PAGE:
Travel sickness
Getting to that longed-for holiday destination can be a nightmare for the estimated one in three adults and children who suffer from travel sickness. It occurs when the organ of balance in the inner ear is disturbed by repetitive movement; symptoms include sweating, nausea and lightheadedness, headache and, ultimately, being sick.

While nausea is usually triggered by the motion of cars, coaches and boats, some people get sick on aeroplanes and even trains. "Even sitting in a rowing boat on a calm inland lake can make some people sick," says David Allen, a community pharmacist based in London. Factors that can help trigger an attack include anxiety, a smoky, stuffy atmosphere, a full stomach and focusing on nearby objects.

Various drugs are available over the counter to help prevent the worst symptoms. One of the most common is hyoscine (brand name Kwells, Joy-rides), which calm the nerve pathways that control nausea and vomiting. It is also available on prescription in patch form (brand name Scopoderm) for longer journeys. Another drug is cinnarizine (brand name Stugerone), an anti-histamine first tried on airline pilots. Meclozine (brand name Sea- legs), a long acting anti-histamine, is often recommended for longer journeys.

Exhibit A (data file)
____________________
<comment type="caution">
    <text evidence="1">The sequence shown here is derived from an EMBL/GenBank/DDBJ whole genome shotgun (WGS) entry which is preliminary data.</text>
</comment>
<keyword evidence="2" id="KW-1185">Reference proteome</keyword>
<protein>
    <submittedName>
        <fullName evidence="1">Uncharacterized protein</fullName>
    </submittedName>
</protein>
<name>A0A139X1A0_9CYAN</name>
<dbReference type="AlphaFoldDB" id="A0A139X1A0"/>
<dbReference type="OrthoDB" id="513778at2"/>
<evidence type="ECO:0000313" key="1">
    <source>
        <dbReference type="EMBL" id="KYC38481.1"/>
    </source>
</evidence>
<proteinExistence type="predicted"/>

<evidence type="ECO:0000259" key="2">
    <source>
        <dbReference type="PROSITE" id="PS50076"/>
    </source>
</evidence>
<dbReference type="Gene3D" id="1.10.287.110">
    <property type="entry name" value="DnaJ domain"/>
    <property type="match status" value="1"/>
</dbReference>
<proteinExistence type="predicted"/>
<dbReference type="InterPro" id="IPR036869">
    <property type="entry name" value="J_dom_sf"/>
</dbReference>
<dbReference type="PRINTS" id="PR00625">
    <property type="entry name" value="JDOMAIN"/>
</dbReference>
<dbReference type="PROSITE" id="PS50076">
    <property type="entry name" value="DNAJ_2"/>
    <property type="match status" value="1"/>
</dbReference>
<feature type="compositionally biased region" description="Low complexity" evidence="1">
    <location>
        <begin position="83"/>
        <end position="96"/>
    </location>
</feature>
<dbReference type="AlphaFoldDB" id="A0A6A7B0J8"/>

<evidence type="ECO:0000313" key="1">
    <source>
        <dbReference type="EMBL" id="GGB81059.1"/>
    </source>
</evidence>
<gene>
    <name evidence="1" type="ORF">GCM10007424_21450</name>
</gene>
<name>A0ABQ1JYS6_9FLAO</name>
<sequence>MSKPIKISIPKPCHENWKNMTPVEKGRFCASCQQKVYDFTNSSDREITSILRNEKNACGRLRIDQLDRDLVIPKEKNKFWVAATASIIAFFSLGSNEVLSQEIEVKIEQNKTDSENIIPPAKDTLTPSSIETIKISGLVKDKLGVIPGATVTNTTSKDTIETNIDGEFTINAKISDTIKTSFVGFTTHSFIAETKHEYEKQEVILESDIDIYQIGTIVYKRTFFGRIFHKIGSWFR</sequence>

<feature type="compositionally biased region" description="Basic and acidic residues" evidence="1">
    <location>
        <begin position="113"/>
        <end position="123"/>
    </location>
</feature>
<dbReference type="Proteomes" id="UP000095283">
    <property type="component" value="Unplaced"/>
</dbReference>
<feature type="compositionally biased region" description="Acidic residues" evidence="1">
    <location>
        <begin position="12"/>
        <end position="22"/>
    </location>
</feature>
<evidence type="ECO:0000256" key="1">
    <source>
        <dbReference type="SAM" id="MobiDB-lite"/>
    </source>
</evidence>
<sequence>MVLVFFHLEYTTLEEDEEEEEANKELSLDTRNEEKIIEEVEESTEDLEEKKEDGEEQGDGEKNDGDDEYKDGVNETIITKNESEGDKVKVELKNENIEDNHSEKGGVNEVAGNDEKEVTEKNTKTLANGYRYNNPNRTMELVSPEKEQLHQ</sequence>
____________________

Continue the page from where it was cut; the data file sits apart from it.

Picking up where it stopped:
All these preparations cost under pounds 2 per pack (which usually contains 12-15 tablets) and are normally taken about an hour before starting a journey, although Stugerone can also be taken the previous day to achieve higher blood levels. Both Kwells Junior and Joyrides are suitable for older children. The most common side effect is drowsiness, although dry mouth and blurred vision can occur.

"Alternative" remedies include elasticated wristbands (Sea-Band, pounds 6.99), which are thought to control nausea by putting pressure on the P6 acupuncture point. Homeopathic preparations are also available, while ginger and peppermint are both recommended by herbalists: try eating a ginger biscuit or chewing on crystallised ginger. Aromatherapists advise a few drops of peppermint oil in a handkerchief.

Sufferers should also:

l Avoid over-indulging in food or drink before the journey.

l Take something to drink, such as bottled water, and/or something to suck such as glucose sweets.

l Stay on deck on a boat if possible, and look out of the window in a car.

l Avoid reading in the car - children are especially liable to be sick. Use story tapes to distract them instead.

l Avoid smoking.

l Sit with head back and eyes closed and breathe deeply.